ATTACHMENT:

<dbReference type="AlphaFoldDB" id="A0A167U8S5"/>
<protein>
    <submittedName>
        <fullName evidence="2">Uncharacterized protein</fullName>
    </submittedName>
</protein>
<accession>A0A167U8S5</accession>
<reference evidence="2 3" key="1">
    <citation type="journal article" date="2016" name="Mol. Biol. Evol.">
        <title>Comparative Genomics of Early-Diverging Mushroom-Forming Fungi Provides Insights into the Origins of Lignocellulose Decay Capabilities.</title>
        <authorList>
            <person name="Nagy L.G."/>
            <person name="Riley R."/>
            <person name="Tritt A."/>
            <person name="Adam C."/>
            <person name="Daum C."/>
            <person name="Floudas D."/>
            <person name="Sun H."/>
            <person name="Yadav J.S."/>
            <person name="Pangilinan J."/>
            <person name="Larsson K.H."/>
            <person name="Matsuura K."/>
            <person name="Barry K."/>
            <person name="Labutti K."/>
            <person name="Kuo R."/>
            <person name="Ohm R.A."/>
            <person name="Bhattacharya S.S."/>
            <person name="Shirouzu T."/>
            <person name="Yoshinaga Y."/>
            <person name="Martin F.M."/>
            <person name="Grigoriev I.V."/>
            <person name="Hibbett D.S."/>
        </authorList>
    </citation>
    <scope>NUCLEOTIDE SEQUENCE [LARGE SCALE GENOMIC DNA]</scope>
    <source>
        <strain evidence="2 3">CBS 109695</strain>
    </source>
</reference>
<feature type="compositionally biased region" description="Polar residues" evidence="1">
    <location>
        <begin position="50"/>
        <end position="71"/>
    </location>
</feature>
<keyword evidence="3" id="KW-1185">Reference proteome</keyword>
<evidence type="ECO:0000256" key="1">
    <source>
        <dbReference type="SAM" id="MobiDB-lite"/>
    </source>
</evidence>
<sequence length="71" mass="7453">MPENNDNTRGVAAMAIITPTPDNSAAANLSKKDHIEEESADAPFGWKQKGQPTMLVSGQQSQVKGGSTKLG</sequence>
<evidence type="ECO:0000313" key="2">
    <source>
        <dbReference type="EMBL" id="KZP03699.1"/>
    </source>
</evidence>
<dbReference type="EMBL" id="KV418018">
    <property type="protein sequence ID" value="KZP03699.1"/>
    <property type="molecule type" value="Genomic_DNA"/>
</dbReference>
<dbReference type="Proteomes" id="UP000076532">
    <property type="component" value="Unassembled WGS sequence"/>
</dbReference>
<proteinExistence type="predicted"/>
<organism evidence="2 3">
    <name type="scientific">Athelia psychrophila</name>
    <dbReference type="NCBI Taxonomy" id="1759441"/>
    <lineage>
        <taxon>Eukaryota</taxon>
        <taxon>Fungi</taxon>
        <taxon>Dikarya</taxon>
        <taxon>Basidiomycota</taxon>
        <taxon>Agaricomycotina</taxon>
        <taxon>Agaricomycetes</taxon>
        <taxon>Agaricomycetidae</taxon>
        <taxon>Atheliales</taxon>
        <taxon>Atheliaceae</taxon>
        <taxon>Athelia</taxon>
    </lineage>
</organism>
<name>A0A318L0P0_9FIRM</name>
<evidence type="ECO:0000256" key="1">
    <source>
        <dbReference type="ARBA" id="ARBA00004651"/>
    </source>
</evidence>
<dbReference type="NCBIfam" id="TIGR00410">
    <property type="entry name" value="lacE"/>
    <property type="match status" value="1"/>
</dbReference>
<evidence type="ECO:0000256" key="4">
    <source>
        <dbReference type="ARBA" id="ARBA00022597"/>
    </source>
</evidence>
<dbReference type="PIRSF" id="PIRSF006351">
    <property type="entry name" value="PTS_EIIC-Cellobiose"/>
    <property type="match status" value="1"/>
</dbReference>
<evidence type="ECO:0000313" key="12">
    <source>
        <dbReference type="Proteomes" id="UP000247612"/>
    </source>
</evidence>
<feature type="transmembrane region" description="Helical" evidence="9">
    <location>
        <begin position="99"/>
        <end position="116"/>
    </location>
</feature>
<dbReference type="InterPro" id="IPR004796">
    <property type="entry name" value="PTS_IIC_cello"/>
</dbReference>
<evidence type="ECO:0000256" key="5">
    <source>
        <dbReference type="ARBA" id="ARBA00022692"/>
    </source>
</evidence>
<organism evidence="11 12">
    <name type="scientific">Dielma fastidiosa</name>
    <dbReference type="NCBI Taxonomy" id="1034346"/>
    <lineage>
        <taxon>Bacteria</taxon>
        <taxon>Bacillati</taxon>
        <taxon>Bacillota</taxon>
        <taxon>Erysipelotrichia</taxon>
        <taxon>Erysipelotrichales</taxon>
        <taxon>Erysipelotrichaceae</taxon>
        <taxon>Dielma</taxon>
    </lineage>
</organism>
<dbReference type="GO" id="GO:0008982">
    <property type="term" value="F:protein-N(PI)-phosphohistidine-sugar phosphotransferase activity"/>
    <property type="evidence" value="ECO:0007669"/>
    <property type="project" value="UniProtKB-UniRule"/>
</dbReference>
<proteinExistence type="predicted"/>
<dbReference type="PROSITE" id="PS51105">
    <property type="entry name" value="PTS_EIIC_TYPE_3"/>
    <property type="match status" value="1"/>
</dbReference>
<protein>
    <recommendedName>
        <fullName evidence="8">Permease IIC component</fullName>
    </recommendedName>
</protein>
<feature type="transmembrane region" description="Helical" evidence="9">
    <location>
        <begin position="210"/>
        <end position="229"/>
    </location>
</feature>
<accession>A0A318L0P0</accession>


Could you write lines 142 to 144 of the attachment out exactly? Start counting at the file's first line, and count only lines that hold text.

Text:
</dbReference>
<protein>
    <recommendedName>